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Decisions of the Superior Courts of New South Wales, 1788-1899

Australian Agricultural Company v. Adams [1827] NSWSupC 20

contract, breach of, master and servant

Supreme Court of New South Wales

Stephen J., 22 March 1827

Source: Sydney Gazette, 24 March 1827


THURSDAY, 22nd. --- The Australian Agricultural Company, against John Adams.

This was an action for breach of contract by the defendant, who was an indented servant of the Australian Agricultural Company.[1 ]

Mr. John Grimsey Dawson proved, that he was witness to the indenture produced, being signed by the defendant on his part, and by Robert Dawson, Esq. as Agent for the Agricultural Company.

J. M. Slade Esq. stated, that he paid the defendant £10, on account of his wages, in Sydney, which was afterwards deducted on finding, that so much was not due to him, from the Company.  He also directed the defendant to proceed to Port Stephen, which he refused to do.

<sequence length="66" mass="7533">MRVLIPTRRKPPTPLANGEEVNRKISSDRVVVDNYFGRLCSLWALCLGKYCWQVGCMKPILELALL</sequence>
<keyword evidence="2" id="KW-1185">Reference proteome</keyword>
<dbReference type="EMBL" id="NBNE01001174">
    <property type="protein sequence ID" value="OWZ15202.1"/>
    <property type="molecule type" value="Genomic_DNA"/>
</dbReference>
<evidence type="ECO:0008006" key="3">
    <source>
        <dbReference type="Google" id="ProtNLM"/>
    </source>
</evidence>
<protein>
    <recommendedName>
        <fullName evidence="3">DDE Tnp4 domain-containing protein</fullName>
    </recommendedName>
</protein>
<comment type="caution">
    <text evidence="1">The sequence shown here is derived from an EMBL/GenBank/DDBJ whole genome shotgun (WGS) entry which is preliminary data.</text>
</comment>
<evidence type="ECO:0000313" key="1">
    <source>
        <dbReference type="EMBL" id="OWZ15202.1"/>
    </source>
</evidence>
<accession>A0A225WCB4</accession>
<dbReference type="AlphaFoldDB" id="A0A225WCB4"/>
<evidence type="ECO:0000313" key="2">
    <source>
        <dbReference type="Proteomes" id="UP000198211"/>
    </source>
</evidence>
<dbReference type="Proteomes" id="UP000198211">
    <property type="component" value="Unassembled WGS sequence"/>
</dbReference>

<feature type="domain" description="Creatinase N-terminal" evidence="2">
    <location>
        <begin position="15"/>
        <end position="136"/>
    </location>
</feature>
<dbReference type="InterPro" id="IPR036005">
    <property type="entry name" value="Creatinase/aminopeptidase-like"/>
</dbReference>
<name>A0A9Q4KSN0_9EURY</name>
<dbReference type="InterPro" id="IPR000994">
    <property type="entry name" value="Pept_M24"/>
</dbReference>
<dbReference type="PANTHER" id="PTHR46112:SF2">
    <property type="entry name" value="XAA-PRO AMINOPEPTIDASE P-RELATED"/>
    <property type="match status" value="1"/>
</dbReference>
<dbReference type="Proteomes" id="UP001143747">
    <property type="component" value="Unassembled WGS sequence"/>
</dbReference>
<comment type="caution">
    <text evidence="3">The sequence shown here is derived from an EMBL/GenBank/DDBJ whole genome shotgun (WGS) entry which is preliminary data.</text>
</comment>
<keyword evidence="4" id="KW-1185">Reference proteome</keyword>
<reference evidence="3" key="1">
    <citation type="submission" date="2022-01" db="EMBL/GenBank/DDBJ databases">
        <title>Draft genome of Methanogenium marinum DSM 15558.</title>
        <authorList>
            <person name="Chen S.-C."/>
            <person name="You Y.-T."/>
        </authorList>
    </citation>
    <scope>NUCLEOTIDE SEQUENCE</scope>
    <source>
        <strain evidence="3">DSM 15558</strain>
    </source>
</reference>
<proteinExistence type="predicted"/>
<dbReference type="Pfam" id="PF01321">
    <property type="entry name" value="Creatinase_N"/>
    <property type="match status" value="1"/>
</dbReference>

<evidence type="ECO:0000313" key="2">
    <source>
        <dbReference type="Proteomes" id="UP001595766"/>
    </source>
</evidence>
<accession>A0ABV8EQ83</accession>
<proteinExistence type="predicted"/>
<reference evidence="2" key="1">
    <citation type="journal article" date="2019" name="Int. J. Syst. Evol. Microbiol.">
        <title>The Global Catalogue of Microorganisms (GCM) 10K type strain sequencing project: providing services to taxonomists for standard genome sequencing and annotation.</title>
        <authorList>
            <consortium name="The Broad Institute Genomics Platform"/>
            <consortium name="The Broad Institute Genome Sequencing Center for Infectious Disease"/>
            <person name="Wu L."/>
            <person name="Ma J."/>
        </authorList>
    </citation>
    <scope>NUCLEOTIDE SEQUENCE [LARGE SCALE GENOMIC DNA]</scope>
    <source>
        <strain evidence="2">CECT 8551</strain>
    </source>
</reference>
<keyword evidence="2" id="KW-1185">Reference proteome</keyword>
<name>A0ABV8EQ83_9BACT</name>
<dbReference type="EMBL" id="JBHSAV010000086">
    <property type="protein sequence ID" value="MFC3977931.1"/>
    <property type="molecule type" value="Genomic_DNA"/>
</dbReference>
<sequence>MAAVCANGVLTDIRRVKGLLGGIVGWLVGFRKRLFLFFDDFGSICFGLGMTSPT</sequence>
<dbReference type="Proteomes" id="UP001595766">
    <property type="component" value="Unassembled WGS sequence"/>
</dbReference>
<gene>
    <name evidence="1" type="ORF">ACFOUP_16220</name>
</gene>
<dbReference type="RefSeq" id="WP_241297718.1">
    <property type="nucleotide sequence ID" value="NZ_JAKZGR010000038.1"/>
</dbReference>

Mr. Norton, for the plaintiff, closed his case here.

Mr. W. C. Wentworth took several legal objections on the part of the defendant, which, being replied to by Mr. Norton, His Honor, Mr. Justice Stephen, summed up, and told the Jury, that no evidence whatever appeared to shew, that Mr. Slade, upon whose testimony, the refusal to fulfil his engagement by the defendant was intended to be established, was connected with Australian Company, as Agent, or in any situation whatever so as to make the defendant, at all liable to conform to his directors.  The Assessors might know, and His Honor might also know within themselves, the connexion which Mr. Slade had with the Company; but there was no evidence on oath of the fact, and the Jury were bound to decide only upon the testimony brought before them.  For this, together with other reasons stated by His Honor, he was of opinion that the verdict should be for the defendant.  The Assessors returned a verdict accordingly.


[1 ] See also Adams v. Dawson, March 1827.

Published by the Division of Law, Macquarie University